Excitation wavelength & Pre-chirping
We’re using a Spectra-Physics Mai Tai DeepSee laser, usually at a wavelength of 980nm, which is a good choice for exciting Gcamp6, and gives us more ballistic photons than shorter wavelengths. Generally, longer wavelengths result in less scattering – this increase in mean free path length at longer wavelengths is a significant factor in deep imaging because only non-scattered photons contribute to the 2p excitation at the focal volume (see Helmchen&Denk 2005 for a review, Durr et al. 2011 also has some nice quantification of this in non-brain tissue). We observe massively increased tissue autofluorescence at the dura for wavelenghts of >1000nm, so we settled on 980nm for most deep imaging.

Here’s a plot of the available power (Lamber-Beer law, squared to account for 2p excitation power) for a few wavelengths, mean free path length estimates are taken from Jaques, 2013. Take this with a grain of salt – the estimates depend heavily on estimates of the scattering coefficients of alive neural tissue which vary substantially, but the general trend should apply in any case.

Lambert-Beer exponential decay of non-scattered photons by depth for a few wavelengths (P_0 * exp(-depth/l_s))^2

Lambert-Beer exponential decay of non-scattered photons by depth for a few wavelengths (P_0 * exp(-depth/l_s))^2. All mean free path length estimates are approximations, the literature is not fully consistent on the numbers, so the values will not match specific setups.

For deep imaging past 700μm we typically set our laser power at 980nm to ~160-180mW total with the galvos centered, which corresponds to a maximum of 70-80mW total going into tissue when scanning at ~8-10Hz with an approximate pixel dwell time of 1-2μs. We haven’t systematically tested how much further we could push the power levels. In our experience total delivered powers above 140-150mW damage the tissue, though there is evidence that higher levels could be possible without causing damage (Podgorski et al.) – the details of the surgery, duty cycle of the imaging, area over which the beam is scanned, wavelength, pulse frequency vs energy per pulse etc. seem to start to matter substantially in this regime.

We also use a pre-chirper to maximize 2p excitation. The effect of tuning the pre-chirper is much more pronounced in deep imaging than at L2/3, but it looks like most animals with good image quality should work, albeit with lower yield and requiring marginally more power without tuned pre-chirping. For tuning, we use software that displays a trace of the mean brightness of some large region of the image where we see fluorescence, and we manually select a setting that maximizes brightness.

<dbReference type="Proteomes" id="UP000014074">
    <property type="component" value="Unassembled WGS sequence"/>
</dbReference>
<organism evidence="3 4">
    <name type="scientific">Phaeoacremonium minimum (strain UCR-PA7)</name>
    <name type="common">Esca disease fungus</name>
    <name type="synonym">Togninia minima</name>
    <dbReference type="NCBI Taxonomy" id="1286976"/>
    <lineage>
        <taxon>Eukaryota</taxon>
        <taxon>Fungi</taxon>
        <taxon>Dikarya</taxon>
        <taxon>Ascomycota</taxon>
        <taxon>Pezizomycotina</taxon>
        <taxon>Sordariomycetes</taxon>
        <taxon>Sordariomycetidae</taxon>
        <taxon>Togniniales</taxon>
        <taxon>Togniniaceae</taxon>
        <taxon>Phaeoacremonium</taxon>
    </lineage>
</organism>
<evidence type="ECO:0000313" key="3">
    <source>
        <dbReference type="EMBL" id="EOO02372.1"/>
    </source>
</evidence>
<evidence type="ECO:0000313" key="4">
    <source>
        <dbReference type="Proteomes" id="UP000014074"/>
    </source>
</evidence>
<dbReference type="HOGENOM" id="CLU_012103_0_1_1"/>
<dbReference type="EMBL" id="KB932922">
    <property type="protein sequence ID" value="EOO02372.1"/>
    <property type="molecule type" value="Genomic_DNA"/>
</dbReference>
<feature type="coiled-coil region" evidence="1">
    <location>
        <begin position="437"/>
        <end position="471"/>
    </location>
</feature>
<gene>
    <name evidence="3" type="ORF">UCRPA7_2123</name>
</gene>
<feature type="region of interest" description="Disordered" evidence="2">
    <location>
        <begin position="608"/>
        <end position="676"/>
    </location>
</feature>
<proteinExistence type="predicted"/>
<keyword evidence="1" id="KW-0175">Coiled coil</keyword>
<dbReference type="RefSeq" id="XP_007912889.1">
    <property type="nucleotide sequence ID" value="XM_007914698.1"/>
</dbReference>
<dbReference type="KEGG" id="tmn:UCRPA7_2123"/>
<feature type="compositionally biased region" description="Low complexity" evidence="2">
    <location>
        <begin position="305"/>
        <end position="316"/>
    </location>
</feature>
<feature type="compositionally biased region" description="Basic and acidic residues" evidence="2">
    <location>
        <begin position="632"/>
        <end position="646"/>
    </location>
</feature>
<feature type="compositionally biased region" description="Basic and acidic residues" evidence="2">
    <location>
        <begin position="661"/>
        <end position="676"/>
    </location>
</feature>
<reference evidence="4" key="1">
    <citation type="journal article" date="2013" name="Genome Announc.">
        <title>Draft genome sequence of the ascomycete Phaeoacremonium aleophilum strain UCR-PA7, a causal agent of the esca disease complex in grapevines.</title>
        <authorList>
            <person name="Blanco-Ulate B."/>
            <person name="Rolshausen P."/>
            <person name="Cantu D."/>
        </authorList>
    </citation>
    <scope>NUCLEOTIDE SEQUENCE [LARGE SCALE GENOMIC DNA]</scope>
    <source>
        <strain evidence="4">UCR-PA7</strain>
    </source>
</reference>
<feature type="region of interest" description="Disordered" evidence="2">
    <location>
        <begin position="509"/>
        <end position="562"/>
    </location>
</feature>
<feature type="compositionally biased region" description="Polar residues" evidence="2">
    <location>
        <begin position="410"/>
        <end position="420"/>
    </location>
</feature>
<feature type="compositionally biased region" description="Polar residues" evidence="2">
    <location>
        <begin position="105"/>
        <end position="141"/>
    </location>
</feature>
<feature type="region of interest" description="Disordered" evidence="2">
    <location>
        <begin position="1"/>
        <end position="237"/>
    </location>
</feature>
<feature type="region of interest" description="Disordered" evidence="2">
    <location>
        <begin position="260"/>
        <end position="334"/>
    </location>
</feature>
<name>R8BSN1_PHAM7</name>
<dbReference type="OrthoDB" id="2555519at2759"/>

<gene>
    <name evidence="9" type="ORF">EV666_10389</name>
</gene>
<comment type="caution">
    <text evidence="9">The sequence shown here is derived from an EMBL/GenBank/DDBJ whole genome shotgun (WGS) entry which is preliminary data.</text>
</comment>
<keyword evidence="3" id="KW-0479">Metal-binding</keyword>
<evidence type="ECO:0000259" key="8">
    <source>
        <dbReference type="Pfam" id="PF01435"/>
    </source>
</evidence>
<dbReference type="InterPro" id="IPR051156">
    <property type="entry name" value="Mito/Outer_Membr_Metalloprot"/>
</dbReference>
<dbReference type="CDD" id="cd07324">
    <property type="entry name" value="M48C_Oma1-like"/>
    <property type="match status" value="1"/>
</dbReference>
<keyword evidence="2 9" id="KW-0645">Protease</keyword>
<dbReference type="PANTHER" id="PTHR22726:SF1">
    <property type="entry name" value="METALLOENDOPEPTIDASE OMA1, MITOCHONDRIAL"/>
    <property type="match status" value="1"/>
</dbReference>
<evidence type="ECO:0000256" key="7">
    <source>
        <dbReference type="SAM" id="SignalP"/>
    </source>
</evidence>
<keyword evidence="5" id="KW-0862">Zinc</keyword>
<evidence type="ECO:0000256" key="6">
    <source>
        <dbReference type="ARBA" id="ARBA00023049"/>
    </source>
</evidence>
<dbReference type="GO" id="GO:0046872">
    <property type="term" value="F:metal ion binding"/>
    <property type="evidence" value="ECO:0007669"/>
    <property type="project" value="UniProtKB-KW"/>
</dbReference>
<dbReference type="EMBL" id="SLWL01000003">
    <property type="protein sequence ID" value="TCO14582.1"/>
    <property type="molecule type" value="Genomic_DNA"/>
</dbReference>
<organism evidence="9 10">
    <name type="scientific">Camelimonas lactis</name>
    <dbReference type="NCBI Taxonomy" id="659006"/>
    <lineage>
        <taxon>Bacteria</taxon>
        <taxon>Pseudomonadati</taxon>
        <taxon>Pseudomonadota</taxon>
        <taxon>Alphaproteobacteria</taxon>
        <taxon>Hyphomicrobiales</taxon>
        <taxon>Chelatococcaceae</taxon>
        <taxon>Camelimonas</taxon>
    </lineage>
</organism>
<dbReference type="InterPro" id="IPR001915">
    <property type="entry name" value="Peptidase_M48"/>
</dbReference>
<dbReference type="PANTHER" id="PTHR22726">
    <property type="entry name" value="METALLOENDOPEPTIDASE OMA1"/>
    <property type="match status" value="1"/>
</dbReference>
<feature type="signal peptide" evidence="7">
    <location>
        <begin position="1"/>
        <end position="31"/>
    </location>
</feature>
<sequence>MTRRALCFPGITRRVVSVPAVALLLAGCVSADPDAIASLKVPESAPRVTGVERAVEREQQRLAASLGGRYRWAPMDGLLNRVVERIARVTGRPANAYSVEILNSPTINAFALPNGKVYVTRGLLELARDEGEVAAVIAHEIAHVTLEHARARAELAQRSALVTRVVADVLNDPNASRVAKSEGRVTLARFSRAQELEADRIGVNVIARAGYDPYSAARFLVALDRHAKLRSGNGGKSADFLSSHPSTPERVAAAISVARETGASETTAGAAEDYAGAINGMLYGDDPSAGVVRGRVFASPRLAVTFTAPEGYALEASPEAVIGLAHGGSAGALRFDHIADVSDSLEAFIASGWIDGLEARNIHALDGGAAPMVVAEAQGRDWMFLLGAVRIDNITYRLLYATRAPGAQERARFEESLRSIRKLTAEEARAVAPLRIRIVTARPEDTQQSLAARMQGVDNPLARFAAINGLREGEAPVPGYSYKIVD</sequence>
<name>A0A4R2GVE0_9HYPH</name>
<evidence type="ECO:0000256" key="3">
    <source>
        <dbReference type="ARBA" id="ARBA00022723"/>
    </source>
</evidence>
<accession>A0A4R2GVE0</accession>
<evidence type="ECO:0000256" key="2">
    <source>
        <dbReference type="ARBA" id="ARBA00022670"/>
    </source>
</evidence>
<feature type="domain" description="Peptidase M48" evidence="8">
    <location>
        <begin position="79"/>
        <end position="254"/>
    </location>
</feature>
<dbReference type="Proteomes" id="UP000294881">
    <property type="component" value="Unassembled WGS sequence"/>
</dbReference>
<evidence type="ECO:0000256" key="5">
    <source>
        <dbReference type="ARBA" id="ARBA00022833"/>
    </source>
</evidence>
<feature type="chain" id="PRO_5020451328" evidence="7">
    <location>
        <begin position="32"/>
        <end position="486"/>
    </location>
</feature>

GCaMP6s & virus expression time scale
We’re using GCaMP6s to maximize SNR – the slower kinetics of 6s are a good fit for the very low firing rates of L6 CT cells. We haven’t tested 6f yet in this preparation, but with good surgeries it seems like it should work as well, if maybe at a slightly lower yield.

It is also noteworthy that we almost always observe a sudden shift from expression levels that were too low for imaging but gave us a few barely visible cells to great expression – often from one day to the next. We’re not sure whether this is due to a nonlinearity in apparent cell brightness on top of a linear increase in indicator level, or if there’s an uptick in indicator expression somewhere ~2-3 weeks post infection.

We used AAV2/1-hSyn-Flex-GCaMP6s, and usually had to wait ~3 weeks for good expression, but in some animals the data quality still improved slightly after week 6. This is fairly typical of AAV2/1 and matches the time scale of the increase in chr2 photocurrent when using aav mediated chr2.


  • Deep tissue two-photon microscopy. 2005, Nat. Methods, Helmchen Fritjof, Denk Winfried (link)
  • Influence of optical properties on two-photon fluorescence imaging in turbid samples. 2000, Applied Optics, Andrew K. Dunn, Vincent P. Wallace, Mariah Coleno, Michael W. Berns, and Bruce J. Tromberg (link)
  • Epifluorescence collection in two-photon microscopy. 2002, Applied Optics, Emmanuel Beaurepaire and Jerome Mertz (link)
  • Effects of objective numerical apertures on achievable imaging depths in multiphoton microscopy. 2004, Microsc Res Tech., Tung CK1, Sun Y, Lo W, Lin SJ, Jee SH, Dong CY. (link)
  • Maximum imaging depth of two-photon autofluorescence microscopy in epithelial tissues
    Nicholas J. Durr, Christian T. Weisspfennig, Benjamin A. Holfeld, and Adela Ben-Yakar
Posted in Calcium imaging, Science | Comments Off on GCaMP imaging in cortical layer 6